Famous for its poutine and smoked meat, Montreal also boasts a number of standout bánh mì joints. Bánh mì literally translates to "all kinds of bread," though it has come to mean simply a Vietnamese sandwich. This alternative to fast food offers a sensory experience that accesses all the areas of the palate – salty, sweet, tangy and spicy. [Image credit: iStock.com/oannatkaczuk]
Café Bánh Mì Linh is just a 20-minute walk from the Jean-Talon market. In addition to yummy bánh mì combos like sausage and vegetable, smoked pork, sesame beef and omelette, Café Banh Mi Linh offers spicy and non-spicy vermicelli dishes in some of the same flavour varieties as the sandwiches, as well as tongue-pleasing combinations like sautéed lemon chicken in curry. If you want to complement the sandwich or vermicelli dish with Asian appetizers, try the imperial rolls or dumplings.
Located in the Eaton Centre in the Ste-Catherine West shopping district, Vie & Nam offers stiff competition for the other fast food vendors in the food court. The grilled beef bánh mì seems like the favourite among hungry shoppers, though folks also like the pork and lemongrass dishes. Vie & Nam also offers fusion items like the taco bánh mì, infused with the signature cilantro, carrots and daikon, but stuffed into a tortilla shell.
Busy and bustling, this is another sandwich-on-the-go, buy-10-bánh-mì-get-one-free joint, also right in the heart of Chinatown. Regulars get the shrimp papaya salad as a side with the dac biet, which, for Cao Thang (as for most bánh mì venues), means the classic combo of daikon, pickled carrots and meat. Note that Cao Thang is serious when it says "spicy." You've been warned.
Hoang Oanh Sandwich is along the main thoroughfare of Chinatown, Boul. St-Laurent before you cross René-Lévesque and hit Quartier des Spectacles. It's one of those sandwich-on-the-go places; you can grab a premade, wrapped bánh mì for a few bucks and zip back to the office. And the premade part doesn't diminish the flavour. Chinatown folks are pleased by this respectable answer to fast food fare - a delicately chewy bread with all the usual Vietnamese fixings.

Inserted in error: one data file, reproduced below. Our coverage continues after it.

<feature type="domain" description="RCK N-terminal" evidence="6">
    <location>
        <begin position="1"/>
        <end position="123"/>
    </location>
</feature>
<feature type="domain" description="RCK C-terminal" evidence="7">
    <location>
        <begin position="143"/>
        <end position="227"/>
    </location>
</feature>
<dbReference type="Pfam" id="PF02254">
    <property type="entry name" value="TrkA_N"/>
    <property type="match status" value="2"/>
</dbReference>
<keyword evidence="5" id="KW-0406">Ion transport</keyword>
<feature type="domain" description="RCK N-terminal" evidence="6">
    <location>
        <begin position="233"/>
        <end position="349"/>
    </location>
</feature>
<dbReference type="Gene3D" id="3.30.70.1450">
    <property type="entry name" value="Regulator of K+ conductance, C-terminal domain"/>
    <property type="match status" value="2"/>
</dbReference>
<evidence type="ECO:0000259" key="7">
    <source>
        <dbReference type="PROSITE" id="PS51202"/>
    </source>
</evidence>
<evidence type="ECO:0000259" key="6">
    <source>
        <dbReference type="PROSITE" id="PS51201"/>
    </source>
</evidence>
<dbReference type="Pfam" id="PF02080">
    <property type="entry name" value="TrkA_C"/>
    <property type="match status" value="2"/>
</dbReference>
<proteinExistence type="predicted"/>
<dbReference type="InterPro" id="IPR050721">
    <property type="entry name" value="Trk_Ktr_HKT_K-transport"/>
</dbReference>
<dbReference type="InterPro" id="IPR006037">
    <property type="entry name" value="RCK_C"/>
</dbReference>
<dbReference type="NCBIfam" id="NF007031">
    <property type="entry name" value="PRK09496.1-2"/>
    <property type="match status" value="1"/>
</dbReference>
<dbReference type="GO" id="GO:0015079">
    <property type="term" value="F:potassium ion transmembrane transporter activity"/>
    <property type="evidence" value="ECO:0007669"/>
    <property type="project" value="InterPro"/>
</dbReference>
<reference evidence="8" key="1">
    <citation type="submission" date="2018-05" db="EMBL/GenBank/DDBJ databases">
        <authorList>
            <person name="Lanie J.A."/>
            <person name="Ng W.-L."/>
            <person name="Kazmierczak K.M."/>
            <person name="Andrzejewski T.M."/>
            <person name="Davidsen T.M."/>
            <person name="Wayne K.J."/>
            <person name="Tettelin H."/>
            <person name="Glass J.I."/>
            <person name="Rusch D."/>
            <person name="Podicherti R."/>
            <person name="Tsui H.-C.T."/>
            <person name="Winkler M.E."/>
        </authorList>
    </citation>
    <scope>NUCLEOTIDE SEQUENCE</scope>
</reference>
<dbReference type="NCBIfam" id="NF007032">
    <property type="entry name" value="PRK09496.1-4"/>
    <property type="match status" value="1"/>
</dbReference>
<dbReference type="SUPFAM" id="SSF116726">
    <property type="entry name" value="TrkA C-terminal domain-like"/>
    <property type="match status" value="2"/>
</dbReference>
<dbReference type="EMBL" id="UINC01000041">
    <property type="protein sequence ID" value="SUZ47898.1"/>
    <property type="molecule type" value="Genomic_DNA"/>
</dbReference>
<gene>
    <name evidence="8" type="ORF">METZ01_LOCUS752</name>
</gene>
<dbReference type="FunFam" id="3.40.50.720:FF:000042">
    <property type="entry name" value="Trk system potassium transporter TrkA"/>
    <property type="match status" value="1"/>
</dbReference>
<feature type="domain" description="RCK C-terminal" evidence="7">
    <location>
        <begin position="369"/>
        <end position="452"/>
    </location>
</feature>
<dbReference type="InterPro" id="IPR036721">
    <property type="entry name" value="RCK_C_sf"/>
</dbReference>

Marché Hung Phat sources fresh ingredients from the bustling and vibrant Jean-Talon farmers market nearby. You'll salivate for these sandwiches infused with the classic Vietnamese flavours of daikon, pickled carrots and cilantro, as well as spices and mayo. In addition to the signature sandwiches served on baguettes, Marché Hung Phat also offers Vietnamese buns (bánh bao) and a spicy soup, bún bò huế, that contains a delectable combination of beef, lemongrass, spices and other savoury ingredients.
This place is actually a wholesaler located in eastern Montreal. The large market sells all kinds of Asian products from Japan, China, Korea and Vietnam, but they carry some Latino items as well. Go for the bánh mì, which is usually served up on a light, crispy and butter-infused baguette, but stay for the other Vietnamese treats, like dumplings and imperials, and the grocery store's fresh produce.
Keep your eyes peeled for this little gem located among the many terrasses along the Latin Quarter part of south St-Denis. They serve authentic bánh mì, which includes radish, daikon and other ingredients, but these guys offer up to 15 varieties of the sandwich, including grilled chicken, pork and barbecue pork. Vua Sandwichs is something of a crossover bánh mì/fast food joint, offering Middle Eastern-flavoured favourites like shish taouk, as well as North American baguette-based eatables, like BLTs and clubs.
You do have to range outside the centre of Montreal for this one, though it's only a short drive from the Botanical Gardens and the Biodome, so you can finish off your day of sightseeing with a fresh and tangy bánh mì. Bánh Mì Tran offers corporate catering, so it has a wider appeal than simply fast food. Here, they stick to the basics: the tangy pickles and spicy sauces, the delicious meat and healthy dose of cilantro, and the mango smoothies are popular accompaniments to the bánh mì.